Chapter 2

What is humor?

Then what is it that makes us see things as funny? What I hinted at above can be expressed by the following definition:

Humor is the understanding that some fact about the world doesn't make sense, together with a refusal either to treat it as a problem or to evaluate it.

That is, if you confront something that contradicts your expectations, you have three possible attitudes to it: you can consider it an effect, and try to find a solution for the problem (in which case you are basically in the scientific mode of thinking), or you can consider it as bad and either complain about it or set about correcting it (in which case you are in the evaluative mode of thinking)--or, finally, you can simply accept it as a fact, in which case you laugh at it.

And this, of course, is why comedians want to be laughed at. They see that the way the world really is is contrary to the way we expect the world to be; but they also see that there is a great deal of this that doesn't threaten us, and they want to show people the way the world is in such a way that it is still somewhere you could want to live. In a sense, it is the comedians who perform the "catharsis" of bad situations, rather than the tragedians. Tragedy shows that evil can make sense in one way or another; comedy shows that it doesn't have to make sense.

Why is this a "healthy" attitude of mind? As far as I can see, only my philosophical position on values can make sense of it. Whenever we see something as bad, we are, as I said earlier and am going to spell out in more detail in the next section, comparing it to our preconceived ideal of the way the world "ought" to be. Humor, however, tells us to accept the world as it is, rather than either trying to make it over into what we would like it to be or complaining that we weren't allowed to be its creator. Humor even acts as a check on the scientific attitude, which greets everything contrary to expectations as a puzzle to be solved. It shows that, however puzzling the fact may be, it is still a fact, and a fact is a fact; there is no ontological demand that we find a way to satisfy our reason before we will accept it.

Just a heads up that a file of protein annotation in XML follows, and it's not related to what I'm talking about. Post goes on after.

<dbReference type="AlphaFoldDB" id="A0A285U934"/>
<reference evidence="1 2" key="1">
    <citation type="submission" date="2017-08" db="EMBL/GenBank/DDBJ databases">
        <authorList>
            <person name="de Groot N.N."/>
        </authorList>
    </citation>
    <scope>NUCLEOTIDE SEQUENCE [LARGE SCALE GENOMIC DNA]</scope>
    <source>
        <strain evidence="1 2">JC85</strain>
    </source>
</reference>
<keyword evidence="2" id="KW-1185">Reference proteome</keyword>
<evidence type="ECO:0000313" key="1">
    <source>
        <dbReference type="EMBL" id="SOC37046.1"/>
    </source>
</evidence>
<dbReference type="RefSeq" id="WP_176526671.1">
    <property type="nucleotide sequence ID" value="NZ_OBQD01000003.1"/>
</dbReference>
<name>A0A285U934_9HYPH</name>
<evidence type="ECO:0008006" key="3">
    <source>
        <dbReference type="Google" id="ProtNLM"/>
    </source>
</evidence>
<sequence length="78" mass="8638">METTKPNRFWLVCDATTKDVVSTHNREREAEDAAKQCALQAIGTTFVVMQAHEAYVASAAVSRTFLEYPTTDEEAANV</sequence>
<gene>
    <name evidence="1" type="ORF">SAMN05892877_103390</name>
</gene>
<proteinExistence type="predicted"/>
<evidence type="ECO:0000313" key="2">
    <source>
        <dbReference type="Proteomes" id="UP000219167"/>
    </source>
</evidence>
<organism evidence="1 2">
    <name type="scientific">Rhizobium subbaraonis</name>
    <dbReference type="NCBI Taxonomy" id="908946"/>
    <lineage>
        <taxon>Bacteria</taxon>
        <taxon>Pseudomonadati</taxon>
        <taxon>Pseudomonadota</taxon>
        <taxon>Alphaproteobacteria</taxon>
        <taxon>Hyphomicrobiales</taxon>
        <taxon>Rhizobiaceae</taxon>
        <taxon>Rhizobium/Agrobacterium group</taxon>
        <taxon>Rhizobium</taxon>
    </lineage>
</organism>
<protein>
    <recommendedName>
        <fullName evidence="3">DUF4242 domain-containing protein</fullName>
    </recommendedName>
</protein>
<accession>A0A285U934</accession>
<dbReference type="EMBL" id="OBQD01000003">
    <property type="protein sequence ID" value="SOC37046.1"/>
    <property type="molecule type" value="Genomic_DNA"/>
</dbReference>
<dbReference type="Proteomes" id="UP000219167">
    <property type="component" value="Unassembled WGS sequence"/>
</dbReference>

This is not to say that humor is the "only real" attitude to take to the world, that what we should do is practice a passive kind of "conformity to the will of God," and simply accept everything and laugh at it without ever trying to improve situations.

In fact, it can be immoral to take this attitude in certain situations. If someone is injured and you can do something about it and all you do is sit back and notice how ridiculous he looks running around carrying his severed arm, this is hardly the sign of a "healthy mind." In refusing to prevent the act (supposing that you could have done so), you have cooperated with it, and morally speaking this is the same as committing it yourself. Even if the act was not preventable by you (it happened in an accident with some machine he was using), then by sitting back and enjoying his situation (certain aspects of which are incongruous), you are refusing help and at the very least the sympathy which he deserves in his dehumanized condition; you have by laughing at him proclaimed yourself superior to the rest of mankind, which is a lie--not to mention the fact that you are killing your ability to sympathize with others, which is the most noble aspect of yourself.